Shipbreaking in Union Bay: Muddled Jurisdiction and Environmental Risk

50% of BC shellfish comes from the same ocean area that shipbreaking operations take place in. Photo credit: The Skeena

Shipbreaking, a necessary but potentially hazardous industry, is under scrutiny in Union Bay, British Columbia. The process of dismantling ships for recycling valuable materials like steel, copper, and aluminum also entails dealing with toxic substances such as heavy metals and oil residues​​​​. The environmental implications of these activities are particularly concerning in ecologically sensitive areas like Union Bay, known for its significant contributions to BC’s shellfish industry and the Georgia Strait commercial herring fishery.

A key challenge in managing the environmental impact of the shipbreaking operations by Deep Water Recovery since 2019 is the complex jurisdictional landscape. The site falls under the province’s jurisdiction, the regional district is responsible for the upper beach area, and the federal government oversees the vessels themselves. This division of authority has led to a lack of coordinated oversight, allowing the company to operate with minimal regulation. In The Skeena article, environmental lawyer Carla Conkin highlights this issue, noting that the company has been exploiting the lack of coordination between different levels of government​​.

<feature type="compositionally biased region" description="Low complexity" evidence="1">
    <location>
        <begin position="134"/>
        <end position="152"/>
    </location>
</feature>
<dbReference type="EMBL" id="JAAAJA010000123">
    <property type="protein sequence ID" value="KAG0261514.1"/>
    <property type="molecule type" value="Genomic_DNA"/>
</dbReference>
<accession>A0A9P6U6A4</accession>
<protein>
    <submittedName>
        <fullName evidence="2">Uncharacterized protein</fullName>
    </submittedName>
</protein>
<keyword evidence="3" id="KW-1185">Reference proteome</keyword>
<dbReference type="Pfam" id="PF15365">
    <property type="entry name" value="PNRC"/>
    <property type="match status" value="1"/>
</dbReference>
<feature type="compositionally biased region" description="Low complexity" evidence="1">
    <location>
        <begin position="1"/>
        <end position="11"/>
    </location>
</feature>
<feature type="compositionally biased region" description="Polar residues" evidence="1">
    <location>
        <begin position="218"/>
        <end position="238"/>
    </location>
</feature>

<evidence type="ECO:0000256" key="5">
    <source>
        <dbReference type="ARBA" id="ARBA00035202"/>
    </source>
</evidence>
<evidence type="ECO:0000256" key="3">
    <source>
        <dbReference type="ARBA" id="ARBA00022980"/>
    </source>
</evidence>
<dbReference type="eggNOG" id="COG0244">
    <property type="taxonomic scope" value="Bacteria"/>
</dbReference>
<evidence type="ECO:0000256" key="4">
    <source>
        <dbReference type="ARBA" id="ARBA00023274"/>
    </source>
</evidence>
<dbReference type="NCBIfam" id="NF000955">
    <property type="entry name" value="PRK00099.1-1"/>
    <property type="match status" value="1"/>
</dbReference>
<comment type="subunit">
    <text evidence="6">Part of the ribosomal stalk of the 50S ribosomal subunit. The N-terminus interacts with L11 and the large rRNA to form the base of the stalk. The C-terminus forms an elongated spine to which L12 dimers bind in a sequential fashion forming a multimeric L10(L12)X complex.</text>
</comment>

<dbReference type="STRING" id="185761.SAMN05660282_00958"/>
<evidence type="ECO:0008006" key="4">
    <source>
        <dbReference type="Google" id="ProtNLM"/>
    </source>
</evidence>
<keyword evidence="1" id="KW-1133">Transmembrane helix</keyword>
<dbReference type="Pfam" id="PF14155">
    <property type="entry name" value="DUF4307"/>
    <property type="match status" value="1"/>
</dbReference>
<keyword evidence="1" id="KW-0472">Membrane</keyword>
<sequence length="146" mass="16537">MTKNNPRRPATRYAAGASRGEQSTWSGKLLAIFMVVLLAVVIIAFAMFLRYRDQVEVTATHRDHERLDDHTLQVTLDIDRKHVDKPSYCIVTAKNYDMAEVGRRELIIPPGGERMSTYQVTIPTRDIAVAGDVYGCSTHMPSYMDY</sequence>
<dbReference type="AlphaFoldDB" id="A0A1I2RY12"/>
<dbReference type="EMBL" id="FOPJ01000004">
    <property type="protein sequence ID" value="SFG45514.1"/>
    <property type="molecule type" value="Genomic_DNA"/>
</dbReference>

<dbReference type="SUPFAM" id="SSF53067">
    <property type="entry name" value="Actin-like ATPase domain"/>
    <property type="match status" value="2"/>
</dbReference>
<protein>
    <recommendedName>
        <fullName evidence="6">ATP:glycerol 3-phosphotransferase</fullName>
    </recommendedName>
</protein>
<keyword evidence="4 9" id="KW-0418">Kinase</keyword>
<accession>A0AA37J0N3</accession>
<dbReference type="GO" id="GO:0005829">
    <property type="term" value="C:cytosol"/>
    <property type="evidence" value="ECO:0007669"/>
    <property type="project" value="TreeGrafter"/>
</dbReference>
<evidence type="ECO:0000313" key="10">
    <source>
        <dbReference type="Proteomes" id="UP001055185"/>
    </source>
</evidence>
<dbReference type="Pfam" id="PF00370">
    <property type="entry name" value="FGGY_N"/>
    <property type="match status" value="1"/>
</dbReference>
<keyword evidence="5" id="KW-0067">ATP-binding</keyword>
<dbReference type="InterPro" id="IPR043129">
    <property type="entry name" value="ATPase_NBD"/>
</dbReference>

Shipbreaking can have significant environmental impacts, as it involves the disposal of hazardous materials such as asbestos, heavy metals, and oil residues. Photo credit: The Skeena

The Concerned Citizens of Baynes Sound, a local advocacy group, has been vocal about the potential environmental harm caused by shipbreaking activities, particularly the risk of contaminating the waters with hydrocarbons, cadmium, and raw sewage. This concern is not unfounded, given the ecological significance of Baynes Sound and its role in BC’s seafood industry.

Shipbreaking activities can result in persistent toxic metals that settle down on the sediment. Through bioaccumulation, such metals enter the food chain. A concentration of some metals exceeding the tolerance limit is a threat to fisheries. Photo credit: National Geographic

In response to these concerns, it’s crucial for the involved governmental bodies to establish clearer regulations and enforcement mechanisms. Effective coordination between the provincial, regional, and federal authorities is essential to ensure that environmental protections are not only in place but also actively enforced. 

Read this article by The Skeena for more information.

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